Some of the Top Cards of 1976

Thursday, July 15, 2010

1976 Topps #495 - Nate Colbert

  • The 1976 season was Nate Colbert's last one in the majors. back problems forced him to retire at the age of 30. Colbert was signed by the St. Louis Cardinals and he played in their system in 1964 and 1965. Nate was drafted by the Houston Astros in the rule 5 draft after the 1965 season. He didn't play much for the Astros in 1966--he went 0 for 7 with four strikeouts and three runs scored in 19 games. Nate had to be kept on the major league roster because of the "bonus baby" rule.
  • In 1967 Colbert was in AA and AAA and hit 28 homers. He was in AAA for most of the 1968 season before being brought up. Nate played in 20 games for the Astros in 1968 and batted .151 in 53 at bats. After the 1968 season Colbert was selected by the San Diego Padres in the expansion draft.
  • Nate blossomed when he came to San Diego and was their main power and RBI guy from 1969-1973. In 1969 he batted .255 with 24 HR and 66 RBI. Colbert batted .259 with 38 HR and 86 RBI in 1970.
  • Colbert made his first NL All Star team in 1971 (he struck out as a pinch hitter) and batted .264 with 27 HR and 84 RBI. The Padres Find A Leader in Nate Colbert - December 1971 Baseball Digest.
  • Nate's  biggest year was 1972. Colbert had a record day in a doubleheader on August 1 -- he hit five home runs and knocked in 13 runs in the two games. Nate had actually attended the game(s) when Stan Musial had set the RBI record for a doubleheader with 11. The Game I'll Never Forget - October 1987 Baseball Digest. Colbert batted .250 with 38 HR and 111 RBI and finished 8th in MVP voting. Nate made his second straight NL All Star team in 1972. He appeared as a pinch hitter in the 10th inning, walked, and eventually scored on a single by Joe Morgan. Nate Colbert - The Padres' One-Man Gang - November 1972 Baseball Digest.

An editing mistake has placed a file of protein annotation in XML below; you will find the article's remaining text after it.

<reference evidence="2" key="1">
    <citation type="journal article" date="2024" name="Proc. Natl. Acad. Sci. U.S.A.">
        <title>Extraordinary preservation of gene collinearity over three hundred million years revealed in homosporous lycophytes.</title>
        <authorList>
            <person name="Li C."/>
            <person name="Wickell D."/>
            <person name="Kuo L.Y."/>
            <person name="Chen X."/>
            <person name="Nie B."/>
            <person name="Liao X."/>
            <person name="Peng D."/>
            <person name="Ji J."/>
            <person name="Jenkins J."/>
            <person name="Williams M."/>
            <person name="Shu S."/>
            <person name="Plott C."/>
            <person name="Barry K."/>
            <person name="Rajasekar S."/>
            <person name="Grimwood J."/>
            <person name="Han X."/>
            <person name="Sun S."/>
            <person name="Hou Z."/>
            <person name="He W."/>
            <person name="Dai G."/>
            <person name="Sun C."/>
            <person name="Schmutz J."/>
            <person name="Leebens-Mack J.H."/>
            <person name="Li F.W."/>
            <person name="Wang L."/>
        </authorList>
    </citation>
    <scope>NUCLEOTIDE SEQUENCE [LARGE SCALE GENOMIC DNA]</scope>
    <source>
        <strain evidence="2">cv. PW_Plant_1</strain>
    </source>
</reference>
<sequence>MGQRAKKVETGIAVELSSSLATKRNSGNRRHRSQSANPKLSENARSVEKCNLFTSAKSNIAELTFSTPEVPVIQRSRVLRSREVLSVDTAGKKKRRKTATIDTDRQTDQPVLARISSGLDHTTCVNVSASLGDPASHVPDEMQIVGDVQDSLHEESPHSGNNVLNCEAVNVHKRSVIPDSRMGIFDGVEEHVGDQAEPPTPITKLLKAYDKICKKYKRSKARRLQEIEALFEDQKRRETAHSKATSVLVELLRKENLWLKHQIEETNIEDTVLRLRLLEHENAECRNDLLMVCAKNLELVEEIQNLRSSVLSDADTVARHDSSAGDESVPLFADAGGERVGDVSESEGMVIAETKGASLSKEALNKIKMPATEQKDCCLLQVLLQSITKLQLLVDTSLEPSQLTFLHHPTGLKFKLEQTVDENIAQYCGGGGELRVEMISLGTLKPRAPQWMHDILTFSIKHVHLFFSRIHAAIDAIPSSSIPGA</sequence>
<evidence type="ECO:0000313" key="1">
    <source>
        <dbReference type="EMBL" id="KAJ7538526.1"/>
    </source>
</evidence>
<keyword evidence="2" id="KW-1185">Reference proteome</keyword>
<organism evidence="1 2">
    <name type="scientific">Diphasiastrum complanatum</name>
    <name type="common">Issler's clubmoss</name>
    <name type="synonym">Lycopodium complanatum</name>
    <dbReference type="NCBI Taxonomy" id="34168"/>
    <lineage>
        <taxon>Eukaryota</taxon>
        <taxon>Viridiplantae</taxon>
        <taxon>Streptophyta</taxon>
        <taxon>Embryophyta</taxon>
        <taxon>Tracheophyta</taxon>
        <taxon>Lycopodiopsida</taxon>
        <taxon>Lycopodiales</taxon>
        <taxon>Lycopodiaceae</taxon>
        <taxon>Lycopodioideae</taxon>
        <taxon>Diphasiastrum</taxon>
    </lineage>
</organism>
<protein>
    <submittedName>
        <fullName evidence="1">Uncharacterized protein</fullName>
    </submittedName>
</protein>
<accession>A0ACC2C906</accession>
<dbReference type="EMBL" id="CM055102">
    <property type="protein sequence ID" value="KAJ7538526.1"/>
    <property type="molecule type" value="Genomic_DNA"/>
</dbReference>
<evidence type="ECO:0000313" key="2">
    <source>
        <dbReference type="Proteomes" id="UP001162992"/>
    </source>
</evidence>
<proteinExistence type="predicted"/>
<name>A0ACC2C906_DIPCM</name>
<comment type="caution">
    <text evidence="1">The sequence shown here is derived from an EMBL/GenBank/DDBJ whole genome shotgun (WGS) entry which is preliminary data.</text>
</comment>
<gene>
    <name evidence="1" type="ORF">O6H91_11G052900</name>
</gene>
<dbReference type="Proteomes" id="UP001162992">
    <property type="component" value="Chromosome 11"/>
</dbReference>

• Colbert's last big year was 1973. He was an NL All Star and was 0 for 1 as a pinch hitter. Nate batted .270 with 22 HR and 80 RBI.
  • Nate's production slipped badly in 1974. He batted .207 with 14 HR and 54 RBI. After the 1974 season the Padres acquired Willie McCovey and Colbert asked to be traded .Nate was involved in a three-way trade that sent him to the Detroit Tigers.
  • Colbert really struggled in his last two seasons in the majors. Nate was batting .147 in 156 at bats when the Tigers sold him to the Montreal Expos on June 15. Colbert didn't do much better in Montreal, batting .173 in 81 at bats. In 1976 Colbert started with the Expos and was batting .200 in 40 at bats when the Expos released him on June 2. The Oakland A's signed Nate on June 9 and sent him to AAA Tucson. Colbert was recalled by the A's in September and he went 0 for 5 in two games. Nate retired after the 1976 season.
  • Here is a link to the book Tales from the Padres' Dugout by Bob Chandler that has some Nate Colbert stories.
  • Liked to face: Dick Selma (.625 in 16 AB); Tommy John (.444 in 27 AB); Ken Forsch (.400 in 30 AB); Don Sutton (batted only .219 but hit 7 HR in 73 AB)
  • Hated to face: Jim Lonborg (.053 in 19 AB); Ernie McInally (.059 in 17 AB); Ken Brett (.118 in 17 AB)


  1. If he was a Rule V draftee, he'd have to stay in the bigs all year or the Astros would have had to offer him back to the Cards. So it wasn't a bonus baby situation.

    Still, hard to believe that the Astros let him rot for an entire year. And it's even harder to believe Colbert as a PR!

  2. Nate was the man there for a while with the Padres

  3. yeah -- my goof there on the bonus baby thing. I had used Nate's quote from one of the articles where he called himself a bonus baby, but it was a rule 5 thing instead.